The Mesa Legend
by Shanteal Collins
Some students at Mesa Community College say when it comes to communicating with deaf individuals, they aren’t exactly sure how to do that. Although grabbing a pen and paper would be most people’s gut reaction, there is a little more to it than just relying on the written word: a habit that hearing individuals are so accustomed to. Most people are not aware that the deaf culture exists as a culture.
For most students, the definition of a culture includes language, customs, beliefs and traditions being passed from one generation to the next although language seems to be the top criterion mentioned. Mesa offers American Sign Language (and Alice Marino) said the biggest misconception students have going into her class is that ASL is an easy course. Unfortunately, she said, sometimes those students are the ones that struggle the most.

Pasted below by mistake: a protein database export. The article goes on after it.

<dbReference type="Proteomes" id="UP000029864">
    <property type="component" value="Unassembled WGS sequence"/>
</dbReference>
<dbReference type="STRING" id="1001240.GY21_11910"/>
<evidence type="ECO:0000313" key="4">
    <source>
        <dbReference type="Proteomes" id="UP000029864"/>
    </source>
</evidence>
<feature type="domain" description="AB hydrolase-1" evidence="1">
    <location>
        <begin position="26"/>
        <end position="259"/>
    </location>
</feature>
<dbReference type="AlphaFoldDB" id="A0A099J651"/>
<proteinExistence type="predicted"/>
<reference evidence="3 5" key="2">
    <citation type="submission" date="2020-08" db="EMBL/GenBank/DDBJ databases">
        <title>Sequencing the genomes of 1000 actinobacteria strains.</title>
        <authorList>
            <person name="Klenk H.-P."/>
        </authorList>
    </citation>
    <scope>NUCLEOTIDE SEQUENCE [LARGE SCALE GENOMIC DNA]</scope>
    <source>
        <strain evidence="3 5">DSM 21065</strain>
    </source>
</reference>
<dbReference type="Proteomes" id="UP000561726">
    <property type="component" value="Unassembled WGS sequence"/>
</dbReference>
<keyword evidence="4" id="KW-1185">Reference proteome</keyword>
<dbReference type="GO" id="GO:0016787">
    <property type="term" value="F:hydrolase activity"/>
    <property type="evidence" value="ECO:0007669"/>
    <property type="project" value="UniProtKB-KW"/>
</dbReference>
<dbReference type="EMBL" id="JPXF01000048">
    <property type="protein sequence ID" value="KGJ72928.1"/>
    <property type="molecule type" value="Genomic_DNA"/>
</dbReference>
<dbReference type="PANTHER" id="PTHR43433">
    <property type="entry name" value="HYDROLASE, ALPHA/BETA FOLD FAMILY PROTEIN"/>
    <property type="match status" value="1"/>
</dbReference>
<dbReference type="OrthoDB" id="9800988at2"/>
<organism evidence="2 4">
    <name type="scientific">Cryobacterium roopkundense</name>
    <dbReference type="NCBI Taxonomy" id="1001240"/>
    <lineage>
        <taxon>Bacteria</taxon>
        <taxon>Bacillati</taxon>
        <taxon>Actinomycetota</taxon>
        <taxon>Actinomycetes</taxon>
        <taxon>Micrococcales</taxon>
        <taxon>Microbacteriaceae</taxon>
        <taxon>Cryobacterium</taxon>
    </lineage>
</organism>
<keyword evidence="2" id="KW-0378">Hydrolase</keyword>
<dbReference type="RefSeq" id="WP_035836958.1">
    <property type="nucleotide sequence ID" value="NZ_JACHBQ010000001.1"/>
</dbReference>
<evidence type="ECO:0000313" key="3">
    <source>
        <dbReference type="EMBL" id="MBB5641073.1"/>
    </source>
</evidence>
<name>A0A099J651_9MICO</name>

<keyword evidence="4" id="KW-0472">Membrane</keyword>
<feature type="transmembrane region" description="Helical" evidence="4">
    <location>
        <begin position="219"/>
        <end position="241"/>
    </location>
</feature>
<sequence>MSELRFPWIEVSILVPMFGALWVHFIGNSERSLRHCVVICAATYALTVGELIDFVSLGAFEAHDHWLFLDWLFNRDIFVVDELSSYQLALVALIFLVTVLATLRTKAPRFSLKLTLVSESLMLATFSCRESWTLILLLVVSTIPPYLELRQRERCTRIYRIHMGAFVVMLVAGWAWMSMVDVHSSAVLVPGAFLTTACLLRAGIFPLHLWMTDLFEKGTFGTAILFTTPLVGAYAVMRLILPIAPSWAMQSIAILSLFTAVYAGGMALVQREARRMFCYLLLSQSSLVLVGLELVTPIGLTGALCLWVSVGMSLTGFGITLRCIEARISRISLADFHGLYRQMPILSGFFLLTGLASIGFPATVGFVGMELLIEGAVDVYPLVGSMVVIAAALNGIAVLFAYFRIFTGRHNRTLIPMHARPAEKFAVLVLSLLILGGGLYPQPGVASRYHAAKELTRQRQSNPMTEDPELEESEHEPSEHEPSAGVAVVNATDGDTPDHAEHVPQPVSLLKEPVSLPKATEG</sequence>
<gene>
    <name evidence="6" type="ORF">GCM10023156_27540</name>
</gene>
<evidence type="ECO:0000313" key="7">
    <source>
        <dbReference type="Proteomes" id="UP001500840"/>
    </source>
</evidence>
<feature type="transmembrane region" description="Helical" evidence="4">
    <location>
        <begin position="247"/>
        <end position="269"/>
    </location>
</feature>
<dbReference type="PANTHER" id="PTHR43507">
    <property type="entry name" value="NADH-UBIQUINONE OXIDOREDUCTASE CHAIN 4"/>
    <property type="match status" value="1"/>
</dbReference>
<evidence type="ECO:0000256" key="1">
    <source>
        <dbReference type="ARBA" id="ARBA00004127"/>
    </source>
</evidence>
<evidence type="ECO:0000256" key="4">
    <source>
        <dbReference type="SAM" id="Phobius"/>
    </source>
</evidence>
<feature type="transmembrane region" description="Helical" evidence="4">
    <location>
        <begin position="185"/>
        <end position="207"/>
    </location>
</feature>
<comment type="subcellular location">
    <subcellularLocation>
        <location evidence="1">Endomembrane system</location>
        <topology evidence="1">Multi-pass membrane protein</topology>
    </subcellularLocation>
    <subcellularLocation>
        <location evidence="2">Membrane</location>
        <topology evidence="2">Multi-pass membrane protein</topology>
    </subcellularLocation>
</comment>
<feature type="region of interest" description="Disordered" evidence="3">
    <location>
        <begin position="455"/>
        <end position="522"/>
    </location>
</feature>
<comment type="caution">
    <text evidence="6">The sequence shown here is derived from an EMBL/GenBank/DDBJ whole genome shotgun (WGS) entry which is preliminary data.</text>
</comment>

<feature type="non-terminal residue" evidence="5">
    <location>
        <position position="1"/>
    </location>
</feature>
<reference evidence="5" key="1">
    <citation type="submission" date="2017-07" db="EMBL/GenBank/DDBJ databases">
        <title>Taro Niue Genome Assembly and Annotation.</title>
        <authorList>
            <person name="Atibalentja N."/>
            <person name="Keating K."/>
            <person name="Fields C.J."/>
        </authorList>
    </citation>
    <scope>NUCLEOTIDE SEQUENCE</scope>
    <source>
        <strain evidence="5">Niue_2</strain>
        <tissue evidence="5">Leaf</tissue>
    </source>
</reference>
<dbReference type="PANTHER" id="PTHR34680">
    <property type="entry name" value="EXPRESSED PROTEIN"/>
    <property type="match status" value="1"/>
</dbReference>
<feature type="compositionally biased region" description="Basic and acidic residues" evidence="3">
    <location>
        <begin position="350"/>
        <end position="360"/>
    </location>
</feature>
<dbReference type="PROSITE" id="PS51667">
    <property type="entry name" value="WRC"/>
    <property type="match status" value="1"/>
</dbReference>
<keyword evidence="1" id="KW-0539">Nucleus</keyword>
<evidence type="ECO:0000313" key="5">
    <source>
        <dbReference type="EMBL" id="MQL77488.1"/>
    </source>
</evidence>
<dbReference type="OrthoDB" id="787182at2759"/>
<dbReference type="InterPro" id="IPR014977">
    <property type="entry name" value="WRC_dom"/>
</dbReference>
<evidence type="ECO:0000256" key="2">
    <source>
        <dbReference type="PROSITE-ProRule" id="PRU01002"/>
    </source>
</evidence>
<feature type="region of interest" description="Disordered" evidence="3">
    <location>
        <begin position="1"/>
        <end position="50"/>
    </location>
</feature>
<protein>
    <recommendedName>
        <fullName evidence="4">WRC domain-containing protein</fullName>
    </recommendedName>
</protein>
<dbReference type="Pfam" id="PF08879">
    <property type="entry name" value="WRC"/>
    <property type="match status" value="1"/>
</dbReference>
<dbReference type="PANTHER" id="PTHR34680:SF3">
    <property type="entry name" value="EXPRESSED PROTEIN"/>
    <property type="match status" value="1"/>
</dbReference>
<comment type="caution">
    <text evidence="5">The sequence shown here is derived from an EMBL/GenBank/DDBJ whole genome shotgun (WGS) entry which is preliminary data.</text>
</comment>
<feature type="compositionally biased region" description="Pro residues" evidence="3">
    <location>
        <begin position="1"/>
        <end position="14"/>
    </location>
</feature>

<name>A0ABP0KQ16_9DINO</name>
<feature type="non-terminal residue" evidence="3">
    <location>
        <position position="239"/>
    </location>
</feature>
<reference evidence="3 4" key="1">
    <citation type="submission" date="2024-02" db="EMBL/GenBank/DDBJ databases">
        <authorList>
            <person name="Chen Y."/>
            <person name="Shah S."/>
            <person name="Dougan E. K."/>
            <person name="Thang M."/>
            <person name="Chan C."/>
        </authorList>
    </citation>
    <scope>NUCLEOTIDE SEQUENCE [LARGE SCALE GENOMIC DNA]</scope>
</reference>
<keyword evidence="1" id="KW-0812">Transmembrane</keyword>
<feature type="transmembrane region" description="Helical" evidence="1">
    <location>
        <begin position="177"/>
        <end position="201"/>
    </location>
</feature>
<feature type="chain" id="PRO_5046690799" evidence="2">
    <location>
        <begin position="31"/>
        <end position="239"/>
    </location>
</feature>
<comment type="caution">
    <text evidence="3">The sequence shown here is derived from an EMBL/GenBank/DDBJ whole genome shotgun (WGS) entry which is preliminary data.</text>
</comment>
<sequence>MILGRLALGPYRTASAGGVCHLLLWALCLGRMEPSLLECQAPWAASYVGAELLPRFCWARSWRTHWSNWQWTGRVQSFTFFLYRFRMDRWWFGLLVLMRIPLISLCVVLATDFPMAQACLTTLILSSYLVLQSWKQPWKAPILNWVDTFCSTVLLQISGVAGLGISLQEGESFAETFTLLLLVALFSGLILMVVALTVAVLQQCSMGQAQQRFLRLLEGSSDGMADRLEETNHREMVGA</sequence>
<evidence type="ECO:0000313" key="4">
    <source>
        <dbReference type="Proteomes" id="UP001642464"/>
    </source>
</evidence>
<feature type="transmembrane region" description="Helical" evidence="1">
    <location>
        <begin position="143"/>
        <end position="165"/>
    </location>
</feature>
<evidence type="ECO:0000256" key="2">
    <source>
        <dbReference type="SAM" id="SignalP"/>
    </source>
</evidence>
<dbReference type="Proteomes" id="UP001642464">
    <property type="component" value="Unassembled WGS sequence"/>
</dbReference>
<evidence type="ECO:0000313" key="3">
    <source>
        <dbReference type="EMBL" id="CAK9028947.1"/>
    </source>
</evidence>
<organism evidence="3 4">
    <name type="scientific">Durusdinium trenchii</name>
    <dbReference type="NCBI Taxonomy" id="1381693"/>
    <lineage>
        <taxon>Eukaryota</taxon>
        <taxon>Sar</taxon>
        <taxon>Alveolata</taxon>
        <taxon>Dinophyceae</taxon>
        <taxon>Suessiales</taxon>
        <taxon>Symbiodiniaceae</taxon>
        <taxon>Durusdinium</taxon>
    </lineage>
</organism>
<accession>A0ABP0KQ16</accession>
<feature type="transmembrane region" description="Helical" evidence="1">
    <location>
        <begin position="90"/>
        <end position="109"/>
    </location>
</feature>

Marino said she was guilty of having this same misconception but quickly adjusted and learned there was more to ASL and hopes that students can come away from her course with the general awareness of language and culture. Just as learning any foreign language requires work, so does sign language.
Michelle Barto, an ASL instructor at MCC who is deaf, agrees that generally there are students taking sign language over German or Japanese because they believe it will be easier. “Students believe it’s an easy class because they think it’s English underhand but it’s not,” she said. “People are either visual or auditory learners.”